By now you’ve probably come across the term ‘unicorn’ when reading about startup success stories like Airbnb, Uber, Dropbox and more.
In case you haven’t, a ‘unicorn’ is defined by Investopedia as a privately held company valued over $1 billion. At the time that Aileen Lee (founder of Cowboy VC) coined the term, it was used to describe the rare and unique level of valuation that these companies had received.
Over time, being a unicorn has become an object of fantasy for many people working in startups and VC, which can be seen in the explosive $822bn that has flowed into American startups alone since 2020. With almost 450-odd unicorns today and the impact of Covid 19 setting in, the cracks in this mindset are starting to show.
At wearebridge.io we like to focus on bridging knowledge across industries to turbocharging your hiring processes, and unicorns are a fascinating case study for how to hire at scale.
A key to the logic behind heavy VC funding is to rapidly and aggressively scale up market share, in large part by ramping up your hiring as a company. In this post we’ll look at 3 key lessons from these well-known unicorn players.
Let’s go! 🦄
#1 Hire A Players
In an interview with the Huffington Post, Head of Product at Uber Jeff Holden explained quite candidly “there’s literally nothing more important than getting the right people on your rocket ship.”
In other words, companies need to be ruthless about the standards they set for new talent. Especially for smaller companies it can be tempting to accept anyone that comes their way. This approach would end up lowering the bar generally and diverting the team’s attention from what they’re best at doing.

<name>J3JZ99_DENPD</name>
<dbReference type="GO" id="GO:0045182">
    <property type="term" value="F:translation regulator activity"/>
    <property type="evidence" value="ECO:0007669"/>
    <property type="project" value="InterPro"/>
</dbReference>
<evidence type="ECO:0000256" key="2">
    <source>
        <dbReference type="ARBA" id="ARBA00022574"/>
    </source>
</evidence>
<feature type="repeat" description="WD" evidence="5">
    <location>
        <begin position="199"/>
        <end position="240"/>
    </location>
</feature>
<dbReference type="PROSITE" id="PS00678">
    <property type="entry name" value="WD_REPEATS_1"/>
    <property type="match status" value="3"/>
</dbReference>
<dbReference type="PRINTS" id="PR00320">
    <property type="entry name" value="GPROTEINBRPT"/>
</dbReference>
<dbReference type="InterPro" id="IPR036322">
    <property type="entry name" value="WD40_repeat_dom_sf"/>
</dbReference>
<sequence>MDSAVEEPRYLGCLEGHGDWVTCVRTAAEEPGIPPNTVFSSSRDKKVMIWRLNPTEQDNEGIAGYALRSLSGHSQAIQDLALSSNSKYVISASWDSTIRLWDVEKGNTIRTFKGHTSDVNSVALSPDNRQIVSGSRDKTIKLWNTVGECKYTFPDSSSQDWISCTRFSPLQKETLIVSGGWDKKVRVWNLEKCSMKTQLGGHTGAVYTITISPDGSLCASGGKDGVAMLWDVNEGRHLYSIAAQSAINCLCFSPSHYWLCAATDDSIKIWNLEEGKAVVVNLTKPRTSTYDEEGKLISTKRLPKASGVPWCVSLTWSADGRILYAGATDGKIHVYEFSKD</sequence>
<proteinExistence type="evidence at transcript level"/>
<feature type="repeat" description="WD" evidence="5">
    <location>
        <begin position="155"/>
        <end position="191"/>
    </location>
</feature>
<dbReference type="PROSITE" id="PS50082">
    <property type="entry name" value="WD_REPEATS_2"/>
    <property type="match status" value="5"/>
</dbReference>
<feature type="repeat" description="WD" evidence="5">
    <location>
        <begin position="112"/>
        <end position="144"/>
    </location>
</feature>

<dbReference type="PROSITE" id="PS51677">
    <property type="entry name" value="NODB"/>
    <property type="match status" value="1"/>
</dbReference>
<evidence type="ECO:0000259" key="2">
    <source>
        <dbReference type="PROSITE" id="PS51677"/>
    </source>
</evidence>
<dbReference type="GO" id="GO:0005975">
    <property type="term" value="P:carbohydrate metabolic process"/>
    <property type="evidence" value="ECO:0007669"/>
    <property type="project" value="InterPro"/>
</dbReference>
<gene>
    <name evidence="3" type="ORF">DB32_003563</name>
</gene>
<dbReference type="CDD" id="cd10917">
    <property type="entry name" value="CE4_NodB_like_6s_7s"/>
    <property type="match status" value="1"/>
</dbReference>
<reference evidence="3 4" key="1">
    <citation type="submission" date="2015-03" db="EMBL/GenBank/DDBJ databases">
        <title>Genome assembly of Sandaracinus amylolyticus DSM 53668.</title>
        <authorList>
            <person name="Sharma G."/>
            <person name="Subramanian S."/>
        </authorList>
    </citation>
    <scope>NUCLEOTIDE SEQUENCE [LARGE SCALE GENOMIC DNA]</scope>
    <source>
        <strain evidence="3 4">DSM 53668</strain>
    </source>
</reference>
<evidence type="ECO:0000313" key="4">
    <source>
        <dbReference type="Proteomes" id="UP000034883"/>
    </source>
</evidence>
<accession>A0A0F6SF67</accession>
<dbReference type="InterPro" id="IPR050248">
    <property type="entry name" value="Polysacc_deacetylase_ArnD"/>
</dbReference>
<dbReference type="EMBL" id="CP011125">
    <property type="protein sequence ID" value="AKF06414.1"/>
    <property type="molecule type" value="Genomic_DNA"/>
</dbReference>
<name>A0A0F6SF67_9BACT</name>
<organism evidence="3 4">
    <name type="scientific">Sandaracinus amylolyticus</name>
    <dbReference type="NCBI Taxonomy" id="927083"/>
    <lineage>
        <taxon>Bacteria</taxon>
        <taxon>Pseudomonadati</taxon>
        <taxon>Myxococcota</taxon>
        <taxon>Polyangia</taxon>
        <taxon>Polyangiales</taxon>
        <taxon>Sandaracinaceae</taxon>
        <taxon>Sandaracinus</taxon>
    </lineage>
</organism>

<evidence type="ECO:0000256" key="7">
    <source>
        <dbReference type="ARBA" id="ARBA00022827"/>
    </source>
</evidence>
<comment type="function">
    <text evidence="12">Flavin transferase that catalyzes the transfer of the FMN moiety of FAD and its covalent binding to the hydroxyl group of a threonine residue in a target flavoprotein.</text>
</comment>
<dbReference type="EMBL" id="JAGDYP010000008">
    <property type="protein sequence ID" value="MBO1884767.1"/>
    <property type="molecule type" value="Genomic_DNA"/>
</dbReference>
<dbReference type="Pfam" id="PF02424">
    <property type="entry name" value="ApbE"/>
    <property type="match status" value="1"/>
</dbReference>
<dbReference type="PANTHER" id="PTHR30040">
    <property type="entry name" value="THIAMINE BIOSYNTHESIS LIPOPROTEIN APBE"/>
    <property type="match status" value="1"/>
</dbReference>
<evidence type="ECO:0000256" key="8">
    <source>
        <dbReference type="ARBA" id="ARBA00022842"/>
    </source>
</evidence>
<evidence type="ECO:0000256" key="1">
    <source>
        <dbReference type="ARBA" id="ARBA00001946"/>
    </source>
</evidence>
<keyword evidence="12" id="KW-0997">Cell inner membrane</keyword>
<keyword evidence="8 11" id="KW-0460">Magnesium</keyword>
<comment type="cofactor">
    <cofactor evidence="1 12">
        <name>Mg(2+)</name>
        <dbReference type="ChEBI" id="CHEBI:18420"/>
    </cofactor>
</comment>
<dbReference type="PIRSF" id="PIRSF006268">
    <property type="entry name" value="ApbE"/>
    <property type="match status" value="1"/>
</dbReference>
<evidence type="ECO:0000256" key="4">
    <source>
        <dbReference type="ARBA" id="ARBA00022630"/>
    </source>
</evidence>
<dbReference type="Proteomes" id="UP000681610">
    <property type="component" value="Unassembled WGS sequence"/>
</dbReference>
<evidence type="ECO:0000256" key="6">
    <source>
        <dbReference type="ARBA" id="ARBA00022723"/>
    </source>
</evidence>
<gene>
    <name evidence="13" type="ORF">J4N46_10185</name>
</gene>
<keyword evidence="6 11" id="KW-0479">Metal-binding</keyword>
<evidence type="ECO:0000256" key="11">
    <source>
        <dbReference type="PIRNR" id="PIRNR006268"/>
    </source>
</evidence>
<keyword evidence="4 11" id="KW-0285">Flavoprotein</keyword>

To avoid this dilution into mediocrity, Napoleon Hill’s ‘mastermind’ concept comes to mind where it’s important to surround yourself with individuals you can exchange knowledge with and be challenged.
Involve these ‘A game’ people directly in your interview process, give them veto power on hiring decisions and use them as cultural leaders. They are your best evangelists for employer brand externally and company culture internally.
Be rigorous. There should be no middle ground!
#2 Look For Patriots
As a hiring manager there is nothing more rewarding than seeing a new hire really click with the company culture. Not only does it validate your theory they will do well in the company, but it bodes well for the quality of their work.
As Jeff goes on to say “wars are won by patriots”.
When it comes to hiring, a lot of people can say the right thing at the right time. This is a core strategy of influence. But not everyone can deliver or remain loyal to the company’s mission when push comes to shove.
Run culture fit experiments to see if actions are backed by words. Check in regularly to see if the person’s needs are met at the company and if they feel fulfilled. Even if someone is a mercenary initially, they can become a priority over time. Get them to love what they do and evangelism will follow.
“Wars are won by patriots”
#3 Gauge Passion
Lastly but not least, passion is one of the most important commodities you can look for in your potential hire. Not only does it tie directly into the previous two points, but it will push you to hire better yourself.
Like Simon Sinek’s famous TED talk about understanding ‘why’ you are building a company, the same logic can be applied to a potential hire: “Why do you want to work for this company”?
Unicorns like Uber and Revolut use this question as a barometer for those who have a surface level understanding of the company vision, compared to those who align with the ‘why’. You’ll be surprised how few candidates can answer this question convincingly and it can be a great way to filter out those who will be able to cope with a mission-driven, fast moving startup environment.